The advantages of the present invention are that the optical beam can be propagated with a small mode volume and consequently at a higher intensity over long-path lengths. This enhances Raman scattering of the optical beam when passing through a Raman scattering medium. Additionally, by bending the waveguide into a helix or spiral, long-path lengths can be achieved in a compact volume without the requirements of tight tolerances of straight dielectric waveguides. Also, the beam remains confined in a region near the outer wall, so that the second wall utilized by T. Nakahara and N. Kurauchi, "Guided Beam Waves Between Parallel Concave Reflectors," IEEE Trans. on Microwave Theory and Techniques, MTT-15, 66 (1967), H. Nishihara, T. Inoue, and J. Koyama, "Low-Loss Parallel-Plate Waveguide at 10.6 μm," App. Phys. Lett. 25, 391 (1974), H. Nishihara, T. Mukai, T. Inoue, and J. Koyama, "Self-Focusing Parallel-Plate Waveguide CO2 Laser with Uniform Transverse Excitation," Appl. Phys. Lett. 29, 577 (1976), can be removed. This greatly simplifies the fabrication process since only a single curved boundary is required which, consequently, greatly reduces fabrication costs.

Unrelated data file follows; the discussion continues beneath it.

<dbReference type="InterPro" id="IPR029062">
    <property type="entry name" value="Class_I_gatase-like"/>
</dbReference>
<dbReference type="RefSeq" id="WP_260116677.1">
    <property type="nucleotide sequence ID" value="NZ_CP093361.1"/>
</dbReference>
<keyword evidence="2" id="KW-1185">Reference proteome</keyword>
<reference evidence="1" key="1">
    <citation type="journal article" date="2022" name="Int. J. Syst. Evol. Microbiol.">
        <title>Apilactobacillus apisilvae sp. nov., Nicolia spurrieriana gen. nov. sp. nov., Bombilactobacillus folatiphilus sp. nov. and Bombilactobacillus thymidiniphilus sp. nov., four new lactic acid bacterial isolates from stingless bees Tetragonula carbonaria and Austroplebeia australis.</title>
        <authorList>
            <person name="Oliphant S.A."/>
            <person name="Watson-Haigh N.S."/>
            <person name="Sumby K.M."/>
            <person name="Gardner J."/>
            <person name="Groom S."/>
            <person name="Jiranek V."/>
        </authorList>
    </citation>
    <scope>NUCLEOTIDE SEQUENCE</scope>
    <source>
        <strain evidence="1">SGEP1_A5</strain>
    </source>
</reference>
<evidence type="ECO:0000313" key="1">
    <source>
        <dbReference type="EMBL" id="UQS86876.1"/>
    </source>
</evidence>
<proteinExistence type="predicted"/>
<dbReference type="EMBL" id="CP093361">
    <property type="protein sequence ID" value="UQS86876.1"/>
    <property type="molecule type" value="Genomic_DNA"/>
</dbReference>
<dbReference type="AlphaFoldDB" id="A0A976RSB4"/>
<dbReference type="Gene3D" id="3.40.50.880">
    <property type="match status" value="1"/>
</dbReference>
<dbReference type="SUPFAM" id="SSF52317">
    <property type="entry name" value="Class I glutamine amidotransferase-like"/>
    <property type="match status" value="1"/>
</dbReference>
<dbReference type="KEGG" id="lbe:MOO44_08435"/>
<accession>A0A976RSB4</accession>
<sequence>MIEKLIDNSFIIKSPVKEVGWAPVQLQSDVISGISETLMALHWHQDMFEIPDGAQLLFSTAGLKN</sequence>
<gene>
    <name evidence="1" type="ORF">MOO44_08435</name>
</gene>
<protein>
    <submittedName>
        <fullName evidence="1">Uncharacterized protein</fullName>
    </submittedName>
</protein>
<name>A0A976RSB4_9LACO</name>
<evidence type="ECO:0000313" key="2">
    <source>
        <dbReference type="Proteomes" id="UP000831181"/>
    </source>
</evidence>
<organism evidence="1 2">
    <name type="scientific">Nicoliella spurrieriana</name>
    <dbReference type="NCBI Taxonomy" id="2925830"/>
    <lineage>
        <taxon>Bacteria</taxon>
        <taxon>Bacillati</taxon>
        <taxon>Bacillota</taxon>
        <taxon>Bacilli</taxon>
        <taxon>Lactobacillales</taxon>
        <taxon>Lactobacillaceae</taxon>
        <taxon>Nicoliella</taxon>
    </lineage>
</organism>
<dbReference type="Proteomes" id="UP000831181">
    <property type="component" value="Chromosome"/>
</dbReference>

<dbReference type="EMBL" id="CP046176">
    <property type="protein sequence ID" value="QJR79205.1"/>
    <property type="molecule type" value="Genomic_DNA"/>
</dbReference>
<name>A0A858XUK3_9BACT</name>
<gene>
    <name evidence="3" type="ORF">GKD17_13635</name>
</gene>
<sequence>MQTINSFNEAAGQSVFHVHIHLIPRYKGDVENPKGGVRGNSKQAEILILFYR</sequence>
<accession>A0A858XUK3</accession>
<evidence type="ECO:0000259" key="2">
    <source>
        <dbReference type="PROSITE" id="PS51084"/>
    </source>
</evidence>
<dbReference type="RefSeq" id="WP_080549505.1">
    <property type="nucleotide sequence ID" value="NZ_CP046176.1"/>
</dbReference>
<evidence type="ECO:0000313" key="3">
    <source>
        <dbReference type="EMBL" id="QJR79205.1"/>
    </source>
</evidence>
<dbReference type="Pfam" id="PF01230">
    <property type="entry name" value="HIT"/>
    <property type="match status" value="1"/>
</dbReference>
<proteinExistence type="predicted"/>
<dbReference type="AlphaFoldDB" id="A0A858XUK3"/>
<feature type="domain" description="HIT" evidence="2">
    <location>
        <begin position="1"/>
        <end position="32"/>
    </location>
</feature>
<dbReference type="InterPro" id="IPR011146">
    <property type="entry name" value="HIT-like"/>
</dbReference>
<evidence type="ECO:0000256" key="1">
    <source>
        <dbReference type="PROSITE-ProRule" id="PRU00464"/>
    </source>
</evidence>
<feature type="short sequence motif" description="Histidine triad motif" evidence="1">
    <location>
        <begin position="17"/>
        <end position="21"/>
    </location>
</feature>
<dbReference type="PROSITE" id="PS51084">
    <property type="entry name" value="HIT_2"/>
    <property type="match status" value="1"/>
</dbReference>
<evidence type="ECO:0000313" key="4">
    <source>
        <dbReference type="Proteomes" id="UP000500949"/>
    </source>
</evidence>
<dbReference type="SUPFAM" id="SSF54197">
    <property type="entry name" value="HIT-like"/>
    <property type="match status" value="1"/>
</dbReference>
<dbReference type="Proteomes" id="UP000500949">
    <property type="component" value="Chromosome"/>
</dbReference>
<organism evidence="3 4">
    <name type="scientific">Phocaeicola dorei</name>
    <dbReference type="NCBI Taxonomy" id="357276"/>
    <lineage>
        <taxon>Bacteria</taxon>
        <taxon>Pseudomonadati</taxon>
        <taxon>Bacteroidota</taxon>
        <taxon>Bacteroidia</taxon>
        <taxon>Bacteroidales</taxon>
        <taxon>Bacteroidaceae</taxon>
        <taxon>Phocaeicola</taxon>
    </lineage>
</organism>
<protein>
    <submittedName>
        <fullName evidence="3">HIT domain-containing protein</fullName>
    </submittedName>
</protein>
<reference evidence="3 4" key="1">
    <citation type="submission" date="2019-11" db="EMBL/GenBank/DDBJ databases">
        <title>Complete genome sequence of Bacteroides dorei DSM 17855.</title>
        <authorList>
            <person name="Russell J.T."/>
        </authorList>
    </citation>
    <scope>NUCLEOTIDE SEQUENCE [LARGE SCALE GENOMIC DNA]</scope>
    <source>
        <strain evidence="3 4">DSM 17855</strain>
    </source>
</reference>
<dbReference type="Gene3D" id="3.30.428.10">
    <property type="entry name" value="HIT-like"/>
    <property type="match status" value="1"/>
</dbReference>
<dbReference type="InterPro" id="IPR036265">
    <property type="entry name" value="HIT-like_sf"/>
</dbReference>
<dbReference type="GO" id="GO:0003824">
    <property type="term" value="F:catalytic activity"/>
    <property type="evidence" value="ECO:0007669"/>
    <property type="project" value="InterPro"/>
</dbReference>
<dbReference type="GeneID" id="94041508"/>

BRIEF DESCRIPTION OF THE DRAWINGS

The accompanying drawings, which are incorporated in and form a part of the specification, illustrate an embodiment of the present invention and, together with the description, serve to explain the principles of the invention. In the drawings:

FIG. 1 is a schematic perspective view of the cylindrical waveguide of the present invention.

FIG. 2 is a schematic cross-sectional view of the cylindrical waveguide of the present invention.

FIG. 3 is a schematic perspective view of a helical ribbon waveguide of the present invention.

FIG. 4 is a cross-section of the helical ribbon waveguide of the present invention illustrating the curvature ρ.

FIG. 5 is a schematic illustration of the equivalent lens waveguide of the device of the present invention.